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Credence Goods attract Experts who Cheat

August 27, 2008

If I had to choose the second concept that was critical to know in the study of franchising, it would be This one.

Lionel Hutz

HINT: If they’re talking about protecting franchisees and not talking about credence goods, they’re all hat and no cattle [all show and no go].

Some goods and services, by their very nature, come with much higher risks than others. These risks can be compounded and therefore astronomically high if:

  • there are few experts to choose from in a market,
  • the costs of switching experts is very high,
  • this is the first time you have contracted for these expert services, and
  • the experts organize themselves to protect one another.

As we shall see, franchising has compounded, interdependent and very aggressive expert stakeholders [see Big Franchising: franchisors, franchise bar, lenders, sales agents, consultants, politicians, media, etc].

  • As a franchise investor, you are at a severe disadvantage because of credence good service providers.

A Credence good is a good or services with the following 3 characteristics:

  1. the value is difficult or impossible for the buyer to determine accurately before they buy it,
  2. the buyer can’t know if it was useful [even after they did buy it] and
  3. also, the seller does know the value of #1 and #2 [could therefore exploit this ignorance for their own self-interest: information asymmetry leads to opportunism risk]. Wikipedia

Uwe Dulleck and Rudolf Kerschbamer:

Consumers’ concerns about being defrauded seem not to be unfounded: Emons (1997) cites a Swiss study reporting that the average person’s probability of receiving one of seven major surgical interventions is one third that of a physician or a member of a physician’s family. Wolinsky (1993, 1995) refers to a survey conducted by the Department of Transportation estimating that more than half of auto repairs are unnecessary…These examples reveal that infomational asymmetry matters. Free download: On Doctors, Mechanics and Computer Specialists – The Economics of Credence Goods

Gillian K. Hadfield, University of Southern California:

Economists refer to a good as a credence good if it is provided by an expert who also determines the buyer’s needs. Buyers of credence goods are unable to assess how much of the good or service they in fact need; nor can they assess whether or not the service was performed or how well. This puts buyers at risk of opportunistic behavior on the part of sellers: they may be sold too much of a service or billed for services not performed or performed poorly. Theoretical work on markets for credence goods predicts that markets for credence goods may be characterized by fraud (billing for unnecessary services or services not performed) and a price mark-up over cost…Legal services are credence goods… Free download: The Price of Law: How the Market for Lawyers Distorts the Justice System

Winand Emons, University of Bern:

With a credence good, consumers are never sure about the extent of the good that they actually need. Experts such as doctors and lawyers, as well as auto mechanics and appliance service-persons (the sellers) not only provide the services, but also act as the expert in determining the customer’s requirements. This information asymmetry between buyers and the seller creates strong incentives for the seller to cheat. Free dowload: Credence Good Monopolists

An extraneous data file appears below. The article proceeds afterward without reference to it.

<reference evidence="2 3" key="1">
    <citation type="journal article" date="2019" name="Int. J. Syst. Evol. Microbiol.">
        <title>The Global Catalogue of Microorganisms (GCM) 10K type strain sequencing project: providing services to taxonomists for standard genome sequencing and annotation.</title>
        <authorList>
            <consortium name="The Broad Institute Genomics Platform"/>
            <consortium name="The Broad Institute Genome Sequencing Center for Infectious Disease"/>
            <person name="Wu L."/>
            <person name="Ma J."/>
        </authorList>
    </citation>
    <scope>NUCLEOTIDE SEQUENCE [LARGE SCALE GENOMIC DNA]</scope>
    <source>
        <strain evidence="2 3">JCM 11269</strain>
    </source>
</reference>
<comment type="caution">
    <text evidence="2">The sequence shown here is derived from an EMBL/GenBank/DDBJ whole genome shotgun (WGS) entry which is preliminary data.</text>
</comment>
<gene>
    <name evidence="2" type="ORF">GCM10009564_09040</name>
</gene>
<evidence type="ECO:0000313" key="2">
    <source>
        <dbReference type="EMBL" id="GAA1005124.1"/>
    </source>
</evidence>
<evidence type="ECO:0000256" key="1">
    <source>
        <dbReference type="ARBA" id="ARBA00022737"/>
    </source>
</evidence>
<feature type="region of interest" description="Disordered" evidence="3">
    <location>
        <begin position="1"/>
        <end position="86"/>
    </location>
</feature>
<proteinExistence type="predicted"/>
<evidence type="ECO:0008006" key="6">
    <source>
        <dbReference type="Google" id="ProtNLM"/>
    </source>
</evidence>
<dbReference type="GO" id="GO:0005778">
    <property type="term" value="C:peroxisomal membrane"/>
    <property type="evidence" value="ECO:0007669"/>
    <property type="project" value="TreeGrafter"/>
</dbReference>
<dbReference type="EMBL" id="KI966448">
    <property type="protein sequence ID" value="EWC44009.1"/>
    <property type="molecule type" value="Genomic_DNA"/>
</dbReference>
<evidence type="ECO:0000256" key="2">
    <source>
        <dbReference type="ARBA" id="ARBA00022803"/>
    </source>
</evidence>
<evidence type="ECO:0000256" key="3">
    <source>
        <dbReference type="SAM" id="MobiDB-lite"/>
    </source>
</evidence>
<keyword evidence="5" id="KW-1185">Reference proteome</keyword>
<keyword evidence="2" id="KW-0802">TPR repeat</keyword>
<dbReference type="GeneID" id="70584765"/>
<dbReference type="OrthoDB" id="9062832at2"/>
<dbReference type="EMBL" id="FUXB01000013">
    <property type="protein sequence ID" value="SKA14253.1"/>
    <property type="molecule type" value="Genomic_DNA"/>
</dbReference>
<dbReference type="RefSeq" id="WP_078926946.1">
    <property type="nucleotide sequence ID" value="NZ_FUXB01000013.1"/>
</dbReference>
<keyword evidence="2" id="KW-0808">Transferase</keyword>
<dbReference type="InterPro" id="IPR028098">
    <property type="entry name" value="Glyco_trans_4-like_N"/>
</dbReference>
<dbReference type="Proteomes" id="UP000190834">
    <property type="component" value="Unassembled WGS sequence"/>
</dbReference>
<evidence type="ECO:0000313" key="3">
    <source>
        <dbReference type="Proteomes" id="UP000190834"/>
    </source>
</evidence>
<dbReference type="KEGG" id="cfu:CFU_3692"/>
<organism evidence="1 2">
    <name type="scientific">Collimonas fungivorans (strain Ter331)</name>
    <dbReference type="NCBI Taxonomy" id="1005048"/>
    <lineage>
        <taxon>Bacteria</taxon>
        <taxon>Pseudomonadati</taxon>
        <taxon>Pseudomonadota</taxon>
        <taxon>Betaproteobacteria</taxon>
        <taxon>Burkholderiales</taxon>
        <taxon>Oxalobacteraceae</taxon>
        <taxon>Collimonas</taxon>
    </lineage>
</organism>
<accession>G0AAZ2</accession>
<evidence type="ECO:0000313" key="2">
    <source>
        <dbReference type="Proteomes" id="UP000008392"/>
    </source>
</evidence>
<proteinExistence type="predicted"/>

We will come back to credence goods and how these types of services really help value being stripped from investors with deceit [opportunism].


Who does Franchise law serve?

June 7, 2008

Laws should be like clothes. They should be made to fit the people they serve.

Clarence Seward Darrow (1857 – 1938).

I believe Darrow is correct: Existing franchise laws do protect who they are meant to protect. But it is not who most investors think it is.

If not Me, Who then?

  1. Many franchise investors think the laws are there to serve them.
  2. Franchisors (product and business format), franchisor associations, the franchise bar, bankers, sales agents, and bankers believe the laws are there to serve them.

Who do you think is likely to be more accurate?

Considerations:

  1. Laws are a result of a competition between brokered interests within a democratic political arena. Those without a voice, have no influence.
  2. The law can be used to present an illusion of safe (or safer) investing when, in fact, the opposite might be true.
  3. The business of providing legal services can further distort any attempts of remedy through the law.
  4. Any franchisee legal “win” lasts as long as it takes to sell the legal “software patch” by the franchise bar to their customers (franchisors).
  5. Franchise attorneys act as litigation gatekeepers. Perfectly valid claims are routinely sabotaged because the lawyers depend so much on profile and referrals from their national association.
  6. Legal services are a credence good AND an effective monopoly (once you choose one lawyer). The risk of experiencing a legal expert who cheats is quite high.

Credence Good Monopolists

With a credence good, consumers are never sure about the extent of the good that they actually need. Experts such as doctors and lawyers, as well as auto mechanics and appliance service-persons (the sellers) not only provide the services, but also act as the expert in determining the customer’s requirements. This information asymmetry between buyers and the seller creates strong incentives for the seller to cheat… Credence Goods Monopolists, Winand Emons, 1997